Addressing gut health through a three-team approach

Operating a base of 120,000 sows in six states, selling 4 million hogs a year and overseeing 1,200 employees, The Maschhoffs is a complex hog production system, but Amy Maschhoffs says the same goes for pig intestines.

“The gut is complex in itself, just like our production systems, and so it’s important how we think about it, how we introduce protocols or solutions or technologies to be able to control and help our pigs be healthy and grow well” , said Maschhoff, who serves as director of health for the Carlisle, Illinois, pork production system.

During the recent Kemin Gut Health Symposium in Palm Springs, Calif., Maschhoff noted that because of the design of their production system, they often stress pigs, which can affect gut health. But one thing they have learned is that pigs are very resilient.

“I still think there’s a huge opportunity to think about how we can continue to do this better in these stressful situations in our manufacturing environment today, and I don’t want to talk about gut health without saying that we need to continue to we’re getting better at how we manage the stress events that happen in our pigs and our production systems,” Maschhoff said.

When it comes to gut health, the Maschhoffs take a systems approach and have three teams dedicated to it: Health, Nutrition and Operations. For operations, they try to follow the principle of lean manufacturing to reduce some of the variability.

“We don’t necessarily have barns or cookie-cutter design facilities, and so we try to create standard workflows,” Maschhoff said. “Whether your barn is in Wyoming or southern Illinois, we still want to recommend that you handle pigs and do certain things at the same time, and that helps our system evaluate what continuous improvement opportunities we have instead of having multiple variants throughout the system.”

Lessons learned from one region can then be applied throughout the system. In the farrowing room, this may be the way detergents, disinfectants and power washing equipment are used. For market barns, this can be constant drops, truck washes and sewage.

On multiple hog farms, Maschhoff notes that incoming pigs are common and add to the complexity with various viruses, bacteria and health conditions in pig streams. However, the system has its advantages with space utilization, fill time, and management of maintenance and supply resources in areas such as propane and transportation.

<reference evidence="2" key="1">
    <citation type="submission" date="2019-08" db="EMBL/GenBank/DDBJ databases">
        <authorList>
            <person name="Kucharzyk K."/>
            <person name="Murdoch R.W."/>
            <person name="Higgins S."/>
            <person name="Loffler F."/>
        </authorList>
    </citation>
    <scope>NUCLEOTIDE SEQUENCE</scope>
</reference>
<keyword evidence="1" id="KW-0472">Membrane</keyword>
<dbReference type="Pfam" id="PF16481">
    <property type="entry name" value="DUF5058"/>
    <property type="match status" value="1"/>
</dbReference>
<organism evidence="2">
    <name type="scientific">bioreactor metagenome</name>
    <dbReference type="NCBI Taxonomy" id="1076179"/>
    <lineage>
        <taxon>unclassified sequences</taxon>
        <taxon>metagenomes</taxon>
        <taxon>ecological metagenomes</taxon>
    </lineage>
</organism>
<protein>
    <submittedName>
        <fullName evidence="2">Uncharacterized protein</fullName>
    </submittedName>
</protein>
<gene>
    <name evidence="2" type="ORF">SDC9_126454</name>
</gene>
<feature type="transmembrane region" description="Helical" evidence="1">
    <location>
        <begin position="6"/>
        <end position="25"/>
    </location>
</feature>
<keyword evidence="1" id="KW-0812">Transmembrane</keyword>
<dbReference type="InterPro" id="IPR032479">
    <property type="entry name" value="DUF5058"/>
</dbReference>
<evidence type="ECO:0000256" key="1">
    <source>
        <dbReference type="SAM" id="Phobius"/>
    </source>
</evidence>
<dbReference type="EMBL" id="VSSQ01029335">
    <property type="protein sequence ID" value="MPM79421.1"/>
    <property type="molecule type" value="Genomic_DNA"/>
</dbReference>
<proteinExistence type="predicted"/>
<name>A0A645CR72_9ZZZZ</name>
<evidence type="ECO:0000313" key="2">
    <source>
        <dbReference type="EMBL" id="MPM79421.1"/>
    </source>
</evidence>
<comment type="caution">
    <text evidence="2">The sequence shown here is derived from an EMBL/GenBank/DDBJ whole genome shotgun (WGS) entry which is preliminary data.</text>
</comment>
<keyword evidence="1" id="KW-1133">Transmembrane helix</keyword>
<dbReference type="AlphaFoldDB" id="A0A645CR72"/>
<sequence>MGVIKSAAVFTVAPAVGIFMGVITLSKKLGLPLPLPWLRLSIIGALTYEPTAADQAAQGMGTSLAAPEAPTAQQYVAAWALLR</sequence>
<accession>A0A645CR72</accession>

Labor is also a challenge for the pork production system.

“When we’re trying to optimize labor at the sow farm level, it’s about picking the priority list of what absolutely must be done on the sow farm and what must not be done … one of the things that for unfortunately off the list related to gut health when you optimize labor on the sow farm is that we may not wash the farrowing cage between turns exactly according to the protocol, which is not ideal from a piglet health perspective,” Maschhoff said. . “When I look at some of the production partners we work with, raising pigs every day is not always their first priority depending on the time of year because their individual family operations are also complex.”

One of the ways the Maschhoffs healthcare team has addressed this is through ease of administration as well as standard practices and education. With 1,200 employees, safety is also a top concern.

As for nutrition, the swine production system is partnering with the University of Illinois and Dr. Mike Ellis’ lab to evaluate new nutrition technologies before adopting them system-wide. Together they consider the application, whether it is dry or liquid and for what stage of production; the complexity of adding the product; the biological impact on morbidity, mortality and growth; the price of a pig; and scalability.

“At the end of the day, we use what we call our marginal economic values ​​when we’re evaluating feed technologies, so what’s that cost per pig going to be? We have to keep that in mind because those operational metrics are extremely important to us,” Maschhoff said. “And then how do we scale that? We have our own company-owned mills, but if we want to put some technology into our system, we’ll are we coordinating with external ishleme mills to implement this technology?”